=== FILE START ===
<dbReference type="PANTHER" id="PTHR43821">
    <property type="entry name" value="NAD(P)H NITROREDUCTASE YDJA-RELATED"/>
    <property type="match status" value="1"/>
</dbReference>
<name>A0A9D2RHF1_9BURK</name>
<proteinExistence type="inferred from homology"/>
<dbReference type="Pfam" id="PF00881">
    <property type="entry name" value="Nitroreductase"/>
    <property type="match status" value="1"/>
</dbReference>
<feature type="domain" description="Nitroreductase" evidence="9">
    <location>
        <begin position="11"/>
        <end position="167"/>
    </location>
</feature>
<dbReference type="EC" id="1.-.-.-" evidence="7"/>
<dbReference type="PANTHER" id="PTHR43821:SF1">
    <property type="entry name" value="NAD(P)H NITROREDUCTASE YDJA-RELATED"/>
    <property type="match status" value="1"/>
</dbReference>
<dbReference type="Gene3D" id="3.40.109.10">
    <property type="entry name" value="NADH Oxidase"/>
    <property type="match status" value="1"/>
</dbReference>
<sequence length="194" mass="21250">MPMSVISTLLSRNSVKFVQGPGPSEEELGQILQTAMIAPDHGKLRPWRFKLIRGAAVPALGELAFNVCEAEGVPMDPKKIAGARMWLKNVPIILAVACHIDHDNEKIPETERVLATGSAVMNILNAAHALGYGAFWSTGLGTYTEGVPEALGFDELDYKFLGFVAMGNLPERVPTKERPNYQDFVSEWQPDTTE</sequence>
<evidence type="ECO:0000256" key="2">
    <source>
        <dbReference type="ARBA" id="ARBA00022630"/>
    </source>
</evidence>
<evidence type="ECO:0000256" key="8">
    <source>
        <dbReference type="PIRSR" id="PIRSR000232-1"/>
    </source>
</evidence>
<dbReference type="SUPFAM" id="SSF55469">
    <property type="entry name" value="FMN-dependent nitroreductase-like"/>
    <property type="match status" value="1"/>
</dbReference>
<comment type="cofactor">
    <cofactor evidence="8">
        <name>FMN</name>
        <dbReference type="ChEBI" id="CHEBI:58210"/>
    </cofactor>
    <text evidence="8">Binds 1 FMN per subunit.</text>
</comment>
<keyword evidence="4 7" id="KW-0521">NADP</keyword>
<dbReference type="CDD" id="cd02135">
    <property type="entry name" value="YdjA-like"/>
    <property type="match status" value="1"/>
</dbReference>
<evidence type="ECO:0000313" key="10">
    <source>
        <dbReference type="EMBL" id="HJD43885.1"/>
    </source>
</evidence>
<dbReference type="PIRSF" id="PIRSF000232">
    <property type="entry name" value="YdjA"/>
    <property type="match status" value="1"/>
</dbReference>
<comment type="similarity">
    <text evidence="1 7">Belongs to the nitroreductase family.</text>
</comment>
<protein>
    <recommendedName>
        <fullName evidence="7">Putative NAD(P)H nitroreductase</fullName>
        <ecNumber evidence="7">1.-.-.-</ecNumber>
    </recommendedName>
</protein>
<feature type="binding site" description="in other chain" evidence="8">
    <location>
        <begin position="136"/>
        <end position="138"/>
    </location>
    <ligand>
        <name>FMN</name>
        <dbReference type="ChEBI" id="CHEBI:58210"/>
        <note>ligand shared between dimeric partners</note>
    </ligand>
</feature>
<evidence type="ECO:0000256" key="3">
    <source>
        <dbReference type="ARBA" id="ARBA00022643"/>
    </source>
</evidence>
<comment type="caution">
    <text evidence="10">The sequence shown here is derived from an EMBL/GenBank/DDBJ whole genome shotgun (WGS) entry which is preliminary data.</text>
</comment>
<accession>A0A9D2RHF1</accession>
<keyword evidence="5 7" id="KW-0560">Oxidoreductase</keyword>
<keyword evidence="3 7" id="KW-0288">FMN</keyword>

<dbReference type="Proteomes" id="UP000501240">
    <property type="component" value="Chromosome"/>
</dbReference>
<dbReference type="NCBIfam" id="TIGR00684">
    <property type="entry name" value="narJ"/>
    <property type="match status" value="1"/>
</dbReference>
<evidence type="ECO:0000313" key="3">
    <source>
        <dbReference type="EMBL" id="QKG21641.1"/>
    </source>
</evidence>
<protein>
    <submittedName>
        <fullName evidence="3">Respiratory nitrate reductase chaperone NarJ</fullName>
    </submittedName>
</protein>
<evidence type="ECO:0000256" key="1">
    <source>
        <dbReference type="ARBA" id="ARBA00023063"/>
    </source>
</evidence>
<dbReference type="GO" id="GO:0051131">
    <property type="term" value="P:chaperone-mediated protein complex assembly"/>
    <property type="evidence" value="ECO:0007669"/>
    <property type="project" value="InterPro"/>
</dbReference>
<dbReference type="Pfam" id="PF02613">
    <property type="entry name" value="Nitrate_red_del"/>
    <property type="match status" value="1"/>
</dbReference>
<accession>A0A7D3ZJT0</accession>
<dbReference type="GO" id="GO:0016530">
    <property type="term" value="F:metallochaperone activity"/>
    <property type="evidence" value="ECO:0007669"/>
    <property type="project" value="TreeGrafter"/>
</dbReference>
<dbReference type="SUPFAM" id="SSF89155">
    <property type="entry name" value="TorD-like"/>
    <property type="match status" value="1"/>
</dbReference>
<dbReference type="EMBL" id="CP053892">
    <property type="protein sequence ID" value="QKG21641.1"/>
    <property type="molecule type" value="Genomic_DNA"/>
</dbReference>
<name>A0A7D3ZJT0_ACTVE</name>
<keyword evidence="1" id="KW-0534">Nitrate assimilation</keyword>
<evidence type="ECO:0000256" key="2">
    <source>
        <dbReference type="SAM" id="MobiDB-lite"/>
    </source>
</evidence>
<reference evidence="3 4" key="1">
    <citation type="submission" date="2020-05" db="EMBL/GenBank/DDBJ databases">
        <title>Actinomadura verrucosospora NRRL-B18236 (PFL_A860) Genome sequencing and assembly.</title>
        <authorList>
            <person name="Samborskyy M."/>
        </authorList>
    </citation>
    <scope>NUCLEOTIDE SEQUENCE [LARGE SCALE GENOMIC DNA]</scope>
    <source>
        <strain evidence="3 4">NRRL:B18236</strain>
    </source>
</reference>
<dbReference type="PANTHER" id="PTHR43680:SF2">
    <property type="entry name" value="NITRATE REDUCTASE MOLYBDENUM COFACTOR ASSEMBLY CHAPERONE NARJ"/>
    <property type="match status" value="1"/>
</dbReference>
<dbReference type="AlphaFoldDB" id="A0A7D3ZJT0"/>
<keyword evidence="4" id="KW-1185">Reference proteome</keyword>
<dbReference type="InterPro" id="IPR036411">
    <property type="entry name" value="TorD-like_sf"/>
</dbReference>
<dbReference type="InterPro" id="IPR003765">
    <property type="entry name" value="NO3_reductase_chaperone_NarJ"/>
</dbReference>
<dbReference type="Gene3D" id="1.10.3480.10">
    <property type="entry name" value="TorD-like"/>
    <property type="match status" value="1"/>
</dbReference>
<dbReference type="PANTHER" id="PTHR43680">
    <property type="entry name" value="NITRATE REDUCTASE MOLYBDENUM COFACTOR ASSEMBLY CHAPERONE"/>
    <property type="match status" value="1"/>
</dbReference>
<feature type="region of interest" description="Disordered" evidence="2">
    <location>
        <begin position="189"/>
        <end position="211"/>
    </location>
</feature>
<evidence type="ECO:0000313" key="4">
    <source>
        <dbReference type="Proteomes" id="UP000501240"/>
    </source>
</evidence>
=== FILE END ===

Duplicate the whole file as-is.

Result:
<dbReference type="PANTHER" id="PTHR43821">
    <property type="entry name" value="NAD(P)H NITROREDUCTASE YDJA-RELATED"/>
    <property type="match status" value="1"/>
</dbReference>
<name>A0A9D2RHF1_9BURK</name>
<proteinExistence type="inferred from homology"/>
<dbReference type="Pfam" id="PF00881">
    <property type="entry name" value="Nitroreductase"/>
    <property type="match status" value="1"/>
</dbReference>
<feature type="domain" description="Nitroreductase" evidence="9">
    <location>
        <begin position="11"/>
        <end position="167"/>
    </location>
</feature>
<dbReference type="EC" id="1.-.-.-" evidence="7"/>
<dbReference type="PANTHER" id="PTHR43821:SF1">
    <property type="entry name" value="NAD(P)H NITROREDUCTASE YDJA-RELATED"/>
    <property type="match status" value="1"/>
</dbReference>
<dbReference type="Gene3D" id="3.40.109.10">
    <property type="entry name" value="NADH Oxidase"/>
    <property type="match status" value="1"/>
</dbReference>
<sequence length="194" mass="21250">MPMSVISTLLSRNSVKFVQGPGPSEEELGQILQTAMIAPDHGKLRPWRFKLIRGAAVPALGELAFNVCEAEGVPMDPKKIAGARMWLKNVPIILAVACHIDHDNEKIPETERVLATGSAVMNILNAAHALGYGAFWSTGLGTYTEGVPEALGFDELDYKFLGFVAMGNLPERVPTKERPNYQDFVSEWQPDTTE</sequence>
<evidence type="ECO:0000256" key="2">
    <source>
        <dbReference type="ARBA" id="ARBA00022630"/>
    </source>
</evidence>
<evidence type="ECO:0000256" key="8">
    <source>
        <dbReference type="PIRSR" id="PIRSR000232-1"/>
    </source>
</evidence>
<dbReference type="SUPFAM" id="SSF55469">
    <property type="entry name" value="FMN-dependent nitroreductase-like"/>
    <property type="match status" value="1"/>
</dbReference>
<comment type="cofactor">
    <cofactor evidence="8">
        <name>FMN</name>
        <dbReference type="ChEBI" id="CHEBI:58210"/>
    </cofactor>
    <text evidence="8">Binds 1 FMN per subunit.</text>
</comment>
<keyword evidence="4 7" id="KW-0521">NADP</keyword>
<dbReference type="CDD" id="cd02135">
    <property type="entry name" value="YdjA-like"/>
    <property type="match status" value="1"/>
</dbReference>
<evidence type="ECO:0000313" key="10">
    <source>
        <dbReference type="EMBL" id="HJD43885.1"/>
    </source>
</evidence>
<dbReference type="PIRSF" id="PIRSF000232">
    <property type="entry name" value="YdjA"/>
    <property type="match status" value="1"/>
</dbReference>
<comment type="similarity">
    <text evidence="1 7">Belongs to the nitroreductase family.</text>
</comment>
<protein>
    <recommendedName>
        <fullName evidence="7">Putative NAD(P)H nitroreductase</fullName>
        <ecNumber evidence="7">1.-.-.-</ecNumber>
    </recommendedName>
</protein>
<feature type="binding site" description="in other chain" evidence="8">
    <location>
        <begin position="136"/>
        <end position="138"/>
    </location>
    <ligand>
        <name>FMN</name>
        <dbReference type="ChEBI" id="CHEBI:58210"/>
        <note>ligand shared between dimeric partners</note>
    </ligand>
</feature>
<evidence type="ECO:0000256" key="3">
    <source>
        <dbReference type="ARBA" id="ARBA00022643"/>
    </source>
</evidence>
<comment type="caution">
    <text evidence="10">The sequence shown here is derived from an EMBL/GenBank/DDBJ whole genome shotgun (WGS) entry which is preliminary data.</text>
</comment>
<accession>A0A9D2RHF1</accession>
<keyword evidence="5 7" id="KW-0560">Oxidoreductase</keyword>
<keyword evidence="3 7" id="KW-0288">FMN</keyword>

<dbReference type="Proteomes" id="UP000501240">
    <property type="component" value="Chromosome"/>
</dbReference>
<dbReference type="NCBIfam" id="TIGR00684">
    <property type="entry name" value="narJ"/>
    <property type="match status" value="1"/>
</dbReference>
<evidence type="ECO:0000313" key="3">
    <source>
        <dbReference type="EMBL" id="QKG21641.1"/>
    </source>
</evidence>
<protein>
    <submittedName>
        <fullName evidence="3">Respiratory nitrate reductase chaperone NarJ</fullName>
    </submittedName>
</protein>
<evidence type="ECO:0000256" key="1">
    <source>
        <dbReference type="ARBA" id="ARBA00023063"/>
    </source>
</evidence>
<dbReference type="GO" id="GO:0051131">
    <property type="term" value="P:chaperone-mediated protein complex assembly"/>
    <property type="evidence" value="ECO:0007669"/>
    <property type="project" value="InterPro"/>
</dbReference>
<dbReference type="Pfam" id="PF02613">
    <property type="entry name" value="Nitrate_red_del"/>
    <property type="match status" value="1"/>
</dbReference>
<accession>A0A7D3ZJT0</accession>
<dbReference type="GO" id="GO:0016530">
    <property type="term" value="F:metallochaperone activity"/>
    <property type="evidence" value="ECO:0007669"/>
    <property type="project" value="TreeGrafter"/>
</dbReference>
<dbReference type="SUPFAM" id="SSF89155">
    <property type="entry name" value="TorD-like"/>
    <property type="match status" value="1"/>
</dbReference>
<dbReference type="EMBL" id="CP053892">
    <property type="protein sequence ID" value="QKG21641.1"/>
    <property type="molecule type" value="Genomic_DNA"/>
</dbReference>
<name>A0A7D3ZJT0_ACTVE</name>
<keyword evidence="1" id="KW-0534">Nitrate assimilation</keyword>
<evidence type="ECO:0000256" key="2">
    <source>
        <dbReference type="SAM" id="MobiDB-lite"/>
    </source>
</evidence>
<reference evidence="3 4" key="1">
    <citation type="submission" date="2020-05" db="EMBL/GenBank/DDBJ databases">
        <title>Actinomadura verrucosospora NRRL-B18236 (PFL_A860) Genome sequencing and assembly.</title>
        <authorList>
            <person name="Samborskyy M."/>
        </authorList>
    </citation>
    <scope>NUCLEOTIDE SEQUENCE [LARGE SCALE GENOMIC DNA]</scope>
    <source>
        <strain evidence="3 4">NRRL:B18236</strain>
    </source>
</reference>
<dbReference type="PANTHER" id="PTHR43680:SF2">
    <property type="entry name" value="NITRATE REDUCTASE MOLYBDENUM COFACTOR ASSEMBLY CHAPERONE NARJ"/>
    <property type="match status" value="1"/>
</dbReference>
<dbReference type="AlphaFoldDB" id="A0A7D3ZJT0"/>
<keyword evidence="4" id="KW-1185">Reference proteome</keyword>
<dbReference type="InterPro" id="IPR036411">
    <property type="entry name" value="TorD-like_sf"/>
</dbReference>
<dbReference type="InterPro" id="IPR003765">
    <property type="entry name" value="NO3_reductase_chaperone_NarJ"/>
</dbReference>
<dbReference type="Gene3D" id="1.10.3480.10">
    <property type="entry name" value="TorD-like"/>
    <property type="match status" value="1"/>
</dbReference>
<dbReference type="PANTHER" id="PTHR43680">
    <property type="entry name" value="NITRATE REDUCTASE MOLYBDENUM COFACTOR ASSEMBLY CHAPERONE"/>
    <property type="match status" value="1"/>
</dbReference>
<feature type="region of interest" description="Disordered" evidence="2">
    <location>
        <begin position="189"/>
        <end position="211"/>
    </location>
</feature>
<evidence type="ECO:0000313" key="4">
    <source>
        <dbReference type="Proteomes" id="UP000501240"/>
    </source>
</evidence>